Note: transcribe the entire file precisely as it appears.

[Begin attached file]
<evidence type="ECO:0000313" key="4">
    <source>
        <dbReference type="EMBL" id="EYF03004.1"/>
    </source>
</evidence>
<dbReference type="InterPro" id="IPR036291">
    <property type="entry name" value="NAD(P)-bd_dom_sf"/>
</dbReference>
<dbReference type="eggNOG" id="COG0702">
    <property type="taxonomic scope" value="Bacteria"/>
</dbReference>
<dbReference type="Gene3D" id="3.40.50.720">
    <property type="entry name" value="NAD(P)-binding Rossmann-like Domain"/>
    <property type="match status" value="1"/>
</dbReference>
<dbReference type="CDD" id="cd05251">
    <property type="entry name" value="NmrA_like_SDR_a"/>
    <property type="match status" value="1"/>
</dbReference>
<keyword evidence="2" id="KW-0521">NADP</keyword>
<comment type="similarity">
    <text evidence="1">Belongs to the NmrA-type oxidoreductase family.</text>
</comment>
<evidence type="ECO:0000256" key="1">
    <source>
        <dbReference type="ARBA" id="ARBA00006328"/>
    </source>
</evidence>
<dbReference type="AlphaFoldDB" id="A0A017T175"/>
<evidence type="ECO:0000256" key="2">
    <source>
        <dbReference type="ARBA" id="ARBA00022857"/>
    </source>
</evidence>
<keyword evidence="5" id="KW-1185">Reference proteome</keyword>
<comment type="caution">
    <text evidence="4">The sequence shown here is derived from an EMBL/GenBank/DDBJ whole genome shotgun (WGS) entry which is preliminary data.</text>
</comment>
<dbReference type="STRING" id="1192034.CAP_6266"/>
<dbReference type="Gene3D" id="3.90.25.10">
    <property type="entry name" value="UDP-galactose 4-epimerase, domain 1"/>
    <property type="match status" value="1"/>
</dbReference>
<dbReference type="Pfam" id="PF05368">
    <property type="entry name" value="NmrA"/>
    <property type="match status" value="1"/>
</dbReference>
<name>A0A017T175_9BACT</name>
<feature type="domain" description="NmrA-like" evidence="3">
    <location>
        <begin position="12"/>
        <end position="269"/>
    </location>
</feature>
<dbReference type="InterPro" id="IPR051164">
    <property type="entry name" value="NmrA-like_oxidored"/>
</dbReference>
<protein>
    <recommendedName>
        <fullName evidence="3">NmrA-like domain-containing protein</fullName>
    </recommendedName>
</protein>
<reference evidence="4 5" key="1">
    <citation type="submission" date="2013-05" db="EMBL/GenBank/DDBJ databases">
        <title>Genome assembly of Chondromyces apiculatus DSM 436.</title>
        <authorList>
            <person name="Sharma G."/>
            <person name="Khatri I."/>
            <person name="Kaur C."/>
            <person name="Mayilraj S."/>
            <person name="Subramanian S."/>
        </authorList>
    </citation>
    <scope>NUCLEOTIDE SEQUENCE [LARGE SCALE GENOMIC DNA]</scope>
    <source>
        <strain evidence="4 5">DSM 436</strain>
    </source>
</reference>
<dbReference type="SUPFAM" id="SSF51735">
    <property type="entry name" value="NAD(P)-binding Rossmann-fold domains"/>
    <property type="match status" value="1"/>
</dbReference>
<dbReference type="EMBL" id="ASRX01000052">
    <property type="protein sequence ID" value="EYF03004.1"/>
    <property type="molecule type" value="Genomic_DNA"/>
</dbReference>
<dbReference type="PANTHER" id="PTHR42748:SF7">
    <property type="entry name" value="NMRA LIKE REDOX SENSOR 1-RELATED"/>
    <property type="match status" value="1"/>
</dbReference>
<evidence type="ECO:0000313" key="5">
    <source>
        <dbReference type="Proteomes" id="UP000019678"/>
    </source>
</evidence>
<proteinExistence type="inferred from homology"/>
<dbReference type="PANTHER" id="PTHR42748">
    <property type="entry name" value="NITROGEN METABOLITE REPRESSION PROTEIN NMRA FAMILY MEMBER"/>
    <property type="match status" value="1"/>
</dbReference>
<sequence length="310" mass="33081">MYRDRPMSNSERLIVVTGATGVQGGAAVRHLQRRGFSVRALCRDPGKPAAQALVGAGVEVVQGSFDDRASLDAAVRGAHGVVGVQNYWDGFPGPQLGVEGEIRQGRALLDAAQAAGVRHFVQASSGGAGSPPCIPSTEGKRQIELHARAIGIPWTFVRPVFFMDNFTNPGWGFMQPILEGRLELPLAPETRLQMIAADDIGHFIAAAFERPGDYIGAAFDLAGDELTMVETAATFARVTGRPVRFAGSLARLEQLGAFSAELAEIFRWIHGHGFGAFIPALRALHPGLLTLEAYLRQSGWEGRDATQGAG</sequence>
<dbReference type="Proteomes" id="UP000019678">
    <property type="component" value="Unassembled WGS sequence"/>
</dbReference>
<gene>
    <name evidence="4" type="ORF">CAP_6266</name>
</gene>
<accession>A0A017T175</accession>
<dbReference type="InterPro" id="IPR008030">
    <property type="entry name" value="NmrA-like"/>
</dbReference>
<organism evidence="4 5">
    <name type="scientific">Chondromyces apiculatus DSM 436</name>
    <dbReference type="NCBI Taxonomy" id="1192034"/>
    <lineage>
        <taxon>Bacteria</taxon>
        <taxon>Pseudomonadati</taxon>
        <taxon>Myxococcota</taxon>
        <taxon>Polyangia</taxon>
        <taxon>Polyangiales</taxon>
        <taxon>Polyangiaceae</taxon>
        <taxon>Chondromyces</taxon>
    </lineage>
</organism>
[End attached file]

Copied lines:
<evidence type="ECO:0000313" key="4">
    <source>
        <dbReference type="EMBL" id="EYF03004.1"/>
    </source>
</evidence>
<dbReference type="InterPro" id="IPR036291">
    <property type="entry name" value="NAD(P)-bd_dom_sf"/>
</dbReference>
<dbReference type="eggNOG" id="COG0702">
    <property type="taxonomic scope" value="Bacteria"/>
</dbReference>
<dbReference type="Gene3D" id="3.40.50.720">
    <property type="entry name" value="NAD(P)-binding Rossmann-like Domain"/>
    <property type="match status" value="1"/>
</dbReference>
<dbReference type="CDD" id="cd05251">
    <property type="entry name" value="NmrA_like_SDR_a"/>
    <property type="match status" value="1"/>
</dbReference>
<keyword evidence="2" id="KW-0521">NADP</keyword>
<comment type="similarity">
    <text evidence="1">Belongs to the NmrA-type oxidoreductase family.</text>
</comment>
<evidence type="ECO:0000256" key="1">
    <source>
        <dbReference type="ARBA" id="ARBA00006328"/>
    </source>
</evidence>
<dbReference type="AlphaFoldDB" id="A0A017T175"/>
<evidence type="ECO:0000256" key="2">
    <source>
        <dbReference type="ARBA" id="ARBA00022857"/>
    </source>
</evidence>
<keyword evidence="5" id="KW-1185">Reference proteome</keyword>
<comment type="caution">
    <text evidence="4">The sequence shown here is derived from an EMBL/GenBank/DDBJ whole genome shotgun (WGS) entry which is preliminary data.</text>
</comment>
<dbReference type="STRING" id="1192034.CAP_6266"/>
<dbReference type="Gene3D" id="3.90.25.10">
    <property type="entry name" value="UDP-galactose 4-epimerase, domain 1"/>
    <property type="match status" value="1"/>
</dbReference>
<dbReference type="Pfam" id="PF05368">
    <property type="entry name" value="NmrA"/>
    <property type="match status" value="1"/>
</dbReference>
<name>A0A017T175_9BACT</name>
<feature type="domain" description="NmrA-like" evidence="3">
    <location>
        <begin position="12"/>
        <end position="269"/>
    </location>
</feature>
<dbReference type="InterPro" id="IPR051164">
    <property type="entry name" value="NmrA-like_oxidored"/>
</dbReference>
<protein>
    <recommendedName>
        <fullName evidence="3">NmrA-like domain-containing protein</fullName>
    </recommendedName>
</protein>
<reference evidence="4 5" key="1">
    <citation type="submission" date="2013-05" db="EMBL/GenBank/DDBJ databases">
        <title>Genome assembly of Chondromyces apiculatus DSM 436.</title>
        <authorList>
            <person name="Sharma G."/>
            <person name="Khatri I."/>
            <person name="Kaur C."/>
            <person name="Mayilraj S."/>
            <person name="Subramanian S."/>
        </authorList>
    </citation>
    <scope>NUCLEOTIDE SEQUENCE [LARGE SCALE GENOMIC DNA]</scope>
    <source>
        <strain evidence="4 5">DSM 436</strain>
    </source>
</reference>
<dbReference type="SUPFAM" id="SSF51735">
    <property type="entry name" value="NAD(P)-binding Rossmann-fold domains"/>
    <property type="match status" value="1"/>
</dbReference>
<dbReference type="EMBL" id="ASRX01000052">
    <property type="protein sequence ID" value="EYF03004.1"/>
    <property type="molecule type" value="Genomic_DNA"/>
</dbReference>
<dbReference type="PANTHER" id="PTHR42748:SF7">
    <property type="entry name" value="NMRA LIKE REDOX SENSOR 1-RELATED"/>
    <property type="match status" value="1"/>
</dbReference>
<evidence type="ECO:0000313" key="5">
    <source>
        <dbReference type="Proteomes" id="UP000019678"/>
    </source>
</evidence>
<proteinExistence type="inferred from homology"/>
<dbReference type="PANTHER" id="PTHR42748">
    <property type="entry name" value="NITROGEN METABOLITE REPRESSION PROTEIN NMRA FAMILY MEMBER"/>
    <property type="match status" value="1"/>
</dbReference>
<sequence length="310" mass="33081">MYRDRPMSNSERLIVVTGATGVQGGAAVRHLQRRGFSVRALCRDPGKPAAQALVGAGVEVVQGSFDDRASLDAAVRGAHGVVGVQNYWDGFPGPQLGVEGEIRQGRALLDAAQAAGVRHFVQASSGGAGSPPCIPSTEGKRQIELHARAIGIPWTFVRPVFFMDNFTNPGWGFMQPILEGRLELPLAPETRLQMIAADDIGHFIAAAFERPGDYIGAAFDLAGDELTMVETAATFARVTGRPVRFAGSLARLEQLGAFSAELAEIFRWIHGHGFGAFIPALRALHPGLLTLEAYLRQSGWEGRDATQGAG</sequence>
<dbReference type="Proteomes" id="UP000019678">
    <property type="component" value="Unassembled WGS sequence"/>
</dbReference>
<gene>
    <name evidence="4" type="ORF">CAP_6266</name>
</gene>
<accession>A0A017T175</accession>
<dbReference type="InterPro" id="IPR008030">
    <property type="entry name" value="NmrA-like"/>
</dbReference>
<organism evidence="4 5">
    <name type="scientific">Chondromyces apiculatus DSM 436</name>
    <dbReference type="NCBI Taxonomy" id="1192034"/>
    <lineage>
        <taxon>Bacteria</taxon>
        <taxon>Pseudomonadati</taxon>
        <taxon>Myxococcota</taxon>
        <taxon>Polyangia</taxon>
        <taxon>Polyangiales</taxon>
        <taxon>Polyangiaceae</taxon>
        <taxon>Chondromyces</taxon>
    </lineage>
</organism>